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Hired Hand
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1,670 Posts
Discussion Starter · #1 ·
The resident buck took out his frustrations on one of the honey crisp apple sapling planted this past spring. The sapling is ~3’ tall and did well through the summer. Now all the branches are gone as is more than 75% of the bark. Any thoughts on what now looks like a Charlie Brown tree’s chances for survival? Any suggestions on what I can do to help increase the chances?
 

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on furlough-downsized
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Prune off any parts that are gonna die anyway. ( almost off branches, places where the bark is girdled, etc.) Bind up any splits that might heal up. Put up a fence to protect what's left of it. Provide ideal conditions (water if no rain, weed around it, mulch from drip line to 1inch from trunk). No fertilizer in winter, something mild applied once every 2 weeks when buds break in spring. Compost tea is good. Prune any shoots that are from below the graft as they appear. With that said, if it was last years sapling, it might be easier to start over this spring with a new one than to fix a wreck.....
 

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Hired Hand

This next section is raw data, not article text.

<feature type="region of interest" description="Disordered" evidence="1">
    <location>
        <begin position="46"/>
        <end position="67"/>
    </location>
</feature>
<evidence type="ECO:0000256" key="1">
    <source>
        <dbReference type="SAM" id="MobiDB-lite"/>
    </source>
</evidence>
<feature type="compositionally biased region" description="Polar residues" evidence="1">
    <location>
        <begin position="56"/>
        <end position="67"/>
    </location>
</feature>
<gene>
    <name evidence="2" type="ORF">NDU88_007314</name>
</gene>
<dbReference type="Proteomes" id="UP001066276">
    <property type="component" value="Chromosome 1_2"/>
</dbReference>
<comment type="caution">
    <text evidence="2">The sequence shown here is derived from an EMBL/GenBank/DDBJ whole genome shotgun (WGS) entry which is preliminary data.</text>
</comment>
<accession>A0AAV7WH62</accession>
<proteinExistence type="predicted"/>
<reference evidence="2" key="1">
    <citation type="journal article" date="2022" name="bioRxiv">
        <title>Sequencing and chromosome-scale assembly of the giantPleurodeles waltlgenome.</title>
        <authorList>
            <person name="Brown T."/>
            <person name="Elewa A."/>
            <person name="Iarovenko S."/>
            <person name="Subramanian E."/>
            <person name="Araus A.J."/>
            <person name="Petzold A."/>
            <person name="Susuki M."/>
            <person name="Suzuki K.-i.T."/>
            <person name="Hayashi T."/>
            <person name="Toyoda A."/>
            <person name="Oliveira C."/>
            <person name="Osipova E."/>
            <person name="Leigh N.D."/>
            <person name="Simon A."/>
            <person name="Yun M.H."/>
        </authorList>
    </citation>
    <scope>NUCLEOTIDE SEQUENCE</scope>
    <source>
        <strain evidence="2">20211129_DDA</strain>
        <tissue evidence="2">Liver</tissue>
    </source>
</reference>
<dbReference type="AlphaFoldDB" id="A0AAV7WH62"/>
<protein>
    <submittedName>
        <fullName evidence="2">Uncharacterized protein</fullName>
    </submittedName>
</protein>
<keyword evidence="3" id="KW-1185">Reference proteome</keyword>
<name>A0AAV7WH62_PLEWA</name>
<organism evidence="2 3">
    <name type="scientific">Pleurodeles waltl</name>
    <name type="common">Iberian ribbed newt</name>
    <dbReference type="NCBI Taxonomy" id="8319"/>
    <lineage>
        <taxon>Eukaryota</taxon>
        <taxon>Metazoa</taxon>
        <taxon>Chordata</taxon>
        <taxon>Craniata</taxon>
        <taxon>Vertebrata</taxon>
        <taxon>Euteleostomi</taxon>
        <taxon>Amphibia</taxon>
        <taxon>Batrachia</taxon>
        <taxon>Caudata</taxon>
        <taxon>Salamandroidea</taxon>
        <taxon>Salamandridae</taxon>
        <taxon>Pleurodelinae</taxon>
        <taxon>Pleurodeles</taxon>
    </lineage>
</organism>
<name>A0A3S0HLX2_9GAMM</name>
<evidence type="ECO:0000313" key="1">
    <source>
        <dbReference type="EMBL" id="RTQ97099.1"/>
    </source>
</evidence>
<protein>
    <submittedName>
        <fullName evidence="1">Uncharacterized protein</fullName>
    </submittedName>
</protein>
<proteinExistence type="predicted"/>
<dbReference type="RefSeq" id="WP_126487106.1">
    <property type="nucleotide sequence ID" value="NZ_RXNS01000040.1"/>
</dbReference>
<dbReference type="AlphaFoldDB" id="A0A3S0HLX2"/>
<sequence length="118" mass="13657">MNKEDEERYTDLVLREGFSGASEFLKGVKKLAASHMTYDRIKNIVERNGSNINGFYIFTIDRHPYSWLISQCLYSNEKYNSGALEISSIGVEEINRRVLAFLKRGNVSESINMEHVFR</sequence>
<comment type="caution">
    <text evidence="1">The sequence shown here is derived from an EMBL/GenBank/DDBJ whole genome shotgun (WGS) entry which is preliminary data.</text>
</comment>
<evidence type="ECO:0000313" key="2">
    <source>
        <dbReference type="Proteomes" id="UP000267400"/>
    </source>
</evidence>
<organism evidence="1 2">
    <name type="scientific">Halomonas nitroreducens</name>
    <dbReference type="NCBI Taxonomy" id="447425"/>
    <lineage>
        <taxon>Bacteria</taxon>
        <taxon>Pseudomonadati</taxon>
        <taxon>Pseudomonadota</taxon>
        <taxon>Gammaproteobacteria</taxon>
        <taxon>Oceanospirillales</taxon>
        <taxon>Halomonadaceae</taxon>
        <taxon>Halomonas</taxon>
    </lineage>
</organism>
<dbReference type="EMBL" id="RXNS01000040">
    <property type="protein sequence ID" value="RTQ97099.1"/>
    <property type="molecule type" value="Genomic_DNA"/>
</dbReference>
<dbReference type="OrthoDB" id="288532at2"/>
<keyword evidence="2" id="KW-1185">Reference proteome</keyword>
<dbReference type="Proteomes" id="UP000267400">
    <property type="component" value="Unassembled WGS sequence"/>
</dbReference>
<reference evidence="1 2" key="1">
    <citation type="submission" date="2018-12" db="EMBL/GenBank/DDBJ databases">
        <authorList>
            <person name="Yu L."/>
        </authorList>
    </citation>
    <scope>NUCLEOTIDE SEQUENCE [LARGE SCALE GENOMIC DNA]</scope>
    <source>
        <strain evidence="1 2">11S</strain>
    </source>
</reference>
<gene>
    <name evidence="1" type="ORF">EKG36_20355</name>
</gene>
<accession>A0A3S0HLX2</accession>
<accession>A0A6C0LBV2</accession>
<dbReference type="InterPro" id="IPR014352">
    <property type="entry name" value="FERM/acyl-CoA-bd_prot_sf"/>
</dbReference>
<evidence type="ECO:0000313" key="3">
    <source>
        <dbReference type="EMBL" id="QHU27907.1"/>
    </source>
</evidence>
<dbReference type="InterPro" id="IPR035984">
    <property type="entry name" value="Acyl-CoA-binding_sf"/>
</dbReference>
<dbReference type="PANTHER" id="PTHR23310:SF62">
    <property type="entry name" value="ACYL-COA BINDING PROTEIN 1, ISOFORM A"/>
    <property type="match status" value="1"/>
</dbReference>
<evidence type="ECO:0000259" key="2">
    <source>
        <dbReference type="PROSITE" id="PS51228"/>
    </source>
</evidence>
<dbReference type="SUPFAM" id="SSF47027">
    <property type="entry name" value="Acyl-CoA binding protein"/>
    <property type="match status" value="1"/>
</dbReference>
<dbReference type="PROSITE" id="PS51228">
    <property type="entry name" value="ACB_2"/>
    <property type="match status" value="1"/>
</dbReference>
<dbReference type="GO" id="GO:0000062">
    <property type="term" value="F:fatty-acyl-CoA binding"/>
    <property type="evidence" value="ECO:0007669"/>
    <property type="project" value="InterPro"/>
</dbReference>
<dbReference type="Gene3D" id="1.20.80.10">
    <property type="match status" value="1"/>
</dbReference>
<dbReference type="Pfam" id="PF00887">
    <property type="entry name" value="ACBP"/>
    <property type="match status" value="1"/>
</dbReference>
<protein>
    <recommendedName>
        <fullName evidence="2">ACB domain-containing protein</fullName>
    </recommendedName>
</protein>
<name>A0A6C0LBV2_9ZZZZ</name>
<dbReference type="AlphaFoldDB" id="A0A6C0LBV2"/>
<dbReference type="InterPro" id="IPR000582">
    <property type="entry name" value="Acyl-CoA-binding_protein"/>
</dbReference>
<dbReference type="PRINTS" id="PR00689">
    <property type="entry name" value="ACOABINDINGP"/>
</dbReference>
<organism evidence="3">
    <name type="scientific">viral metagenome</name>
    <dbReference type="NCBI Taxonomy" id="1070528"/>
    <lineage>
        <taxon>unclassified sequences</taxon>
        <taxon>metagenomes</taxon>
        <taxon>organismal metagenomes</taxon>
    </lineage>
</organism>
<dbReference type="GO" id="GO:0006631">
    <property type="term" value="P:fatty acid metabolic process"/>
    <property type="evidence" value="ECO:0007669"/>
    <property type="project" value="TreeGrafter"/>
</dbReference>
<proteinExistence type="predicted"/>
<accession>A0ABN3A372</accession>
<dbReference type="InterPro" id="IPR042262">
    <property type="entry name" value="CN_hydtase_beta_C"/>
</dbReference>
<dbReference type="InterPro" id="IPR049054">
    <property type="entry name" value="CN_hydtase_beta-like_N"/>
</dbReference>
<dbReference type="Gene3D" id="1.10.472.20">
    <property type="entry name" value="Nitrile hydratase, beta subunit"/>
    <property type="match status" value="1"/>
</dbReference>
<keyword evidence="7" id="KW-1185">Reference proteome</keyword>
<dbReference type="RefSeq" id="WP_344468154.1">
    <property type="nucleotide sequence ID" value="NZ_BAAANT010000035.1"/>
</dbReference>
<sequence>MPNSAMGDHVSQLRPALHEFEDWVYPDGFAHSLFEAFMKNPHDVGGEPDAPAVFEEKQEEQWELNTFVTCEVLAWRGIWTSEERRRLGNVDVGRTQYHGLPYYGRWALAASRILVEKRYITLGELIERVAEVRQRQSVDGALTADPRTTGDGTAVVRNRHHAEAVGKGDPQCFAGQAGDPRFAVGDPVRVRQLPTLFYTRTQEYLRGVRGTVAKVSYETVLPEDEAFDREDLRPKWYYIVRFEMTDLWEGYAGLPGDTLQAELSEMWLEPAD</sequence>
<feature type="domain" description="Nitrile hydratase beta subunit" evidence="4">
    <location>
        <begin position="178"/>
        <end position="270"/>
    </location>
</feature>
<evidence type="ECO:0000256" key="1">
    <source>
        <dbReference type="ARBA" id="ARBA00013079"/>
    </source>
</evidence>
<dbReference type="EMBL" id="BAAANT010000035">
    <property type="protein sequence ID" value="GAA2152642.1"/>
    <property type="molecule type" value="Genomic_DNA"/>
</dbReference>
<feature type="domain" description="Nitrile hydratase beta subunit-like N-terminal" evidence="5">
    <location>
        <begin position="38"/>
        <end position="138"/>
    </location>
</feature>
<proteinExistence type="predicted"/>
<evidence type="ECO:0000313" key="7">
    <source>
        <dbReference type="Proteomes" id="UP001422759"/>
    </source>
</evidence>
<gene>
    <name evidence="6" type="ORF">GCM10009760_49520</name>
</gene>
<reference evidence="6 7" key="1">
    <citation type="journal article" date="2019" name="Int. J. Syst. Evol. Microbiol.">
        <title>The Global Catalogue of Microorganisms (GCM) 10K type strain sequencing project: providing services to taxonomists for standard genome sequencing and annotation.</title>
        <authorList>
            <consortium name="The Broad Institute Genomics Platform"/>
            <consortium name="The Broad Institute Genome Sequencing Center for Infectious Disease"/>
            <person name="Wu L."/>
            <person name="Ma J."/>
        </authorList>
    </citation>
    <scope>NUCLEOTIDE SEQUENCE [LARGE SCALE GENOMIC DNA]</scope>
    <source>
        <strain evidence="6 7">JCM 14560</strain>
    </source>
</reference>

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1,670 Posts
Discussion Starter · #3 ·
Prune off any parts that are gonna die anyway. ( almost off branches, places where the bark is girdled, etc.) Bind up any splits that might heal up. Put up a fence to protect what's left of it...
Sadly, all the branches are gone. Looks like a stick someone stripped the bark off of and then stuck into the ground. :Bawling:Good advice on the fence, at least for the other new saplings. Maybe he'll leave the others alone if I fence them.
 

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on furlough-downsized
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Oof! :eek: If that's all you got left, yank it and start over. It will take more than a year for it to get back to where it was. You will get a productive tree faster if you start over. We made circles of 2x4 welded and put around our cherry saplings for the first couple years. But what worked best was to fence in the whole "orchard" and use it for a dog run..... We left the wire circles up while the trees were small enough that the dogs could damage them.
 

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Premium Member
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I agree with the other posts,but if its a grafted tree and theres still good bark(all the way around)From the graft to the damage,I would try to find a small bud just below the damage, and about one eighth inch above that bud,cut the top off.Next spring it will start growing from that bud. If you have other apple trees about the same size and one short tree will spoil the looks,then dig up and transplant to a location where its heighth really dosen't matter. Its growth will just be one year behind the other trees and you'll still have a grafted tree.just my 2 cents Eddie
 

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Black Cat Farm
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The bucks around here are bent on killing all my Norway spruces. :flame: We cage them every year, but lose one every year because we don't get the cages up in time. Ugh.

I agree with Eddie on how to handle the tree, and with Ed and ragingbull on how to handle the buck, LOL.
 
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